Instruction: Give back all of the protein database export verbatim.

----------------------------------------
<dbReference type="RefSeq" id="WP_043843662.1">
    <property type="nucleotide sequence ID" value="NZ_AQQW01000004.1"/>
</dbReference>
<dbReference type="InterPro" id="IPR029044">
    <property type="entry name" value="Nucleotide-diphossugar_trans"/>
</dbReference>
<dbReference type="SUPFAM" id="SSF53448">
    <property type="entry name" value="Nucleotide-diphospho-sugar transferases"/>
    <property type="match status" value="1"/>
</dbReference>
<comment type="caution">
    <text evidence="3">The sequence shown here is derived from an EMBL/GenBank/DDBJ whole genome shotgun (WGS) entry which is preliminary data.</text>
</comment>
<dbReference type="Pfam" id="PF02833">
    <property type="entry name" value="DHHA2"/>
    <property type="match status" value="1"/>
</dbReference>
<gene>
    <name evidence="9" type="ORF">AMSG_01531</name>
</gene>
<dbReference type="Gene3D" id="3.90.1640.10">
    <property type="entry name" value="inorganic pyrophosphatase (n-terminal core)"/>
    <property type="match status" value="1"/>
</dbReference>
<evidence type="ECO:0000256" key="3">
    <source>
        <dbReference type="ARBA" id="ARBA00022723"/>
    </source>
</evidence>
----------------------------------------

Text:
<dbReference type="RefSeq" id="WP_043843662.1">
    <property type="nucleotide sequence ID" value="NZ_AQQW01000004.1"/>
</dbReference>
<dbReference type="InterPro" id="IPR029044">
    <property type="entry name" value="Nucleotide-diphossugar_trans"/>
</dbReference>
<dbReference type="SUPFAM" id="SSF53448">
    <property type="entry name" value="Nucleotide-diphospho-sugar transferases"/>
    <property type="match status" value="1"/>
</dbReference>
<comment type="caution">
    <text evidence="3">The sequence shown here is derived from an EMBL/GenBank/DDBJ whole genome shotgun (WGS) entry which is preliminary data.</text>
</comment>
<dbReference type="Pfam" id="PF02833">
    <property type="entry name" value="DHHA2"/>
    <property type="match status" value="1"/>
</dbReference>
<gene>
    <name evidence="9" type="ORF">AMSG_01531</name>
</gene>
<dbReference type="Gene3D" id="3.90.1640.10">
    <property type="entry name" value="inorganic pyrophosphatase (n-terminal core)"/>
    <property type="match status" value="1"/>
</dbReference>
<evidence type="ECO:0000256" key="3">
    <source>
        <dbReference type="ARBA" id="ARBA00022723"/>
    </source>
</evidence>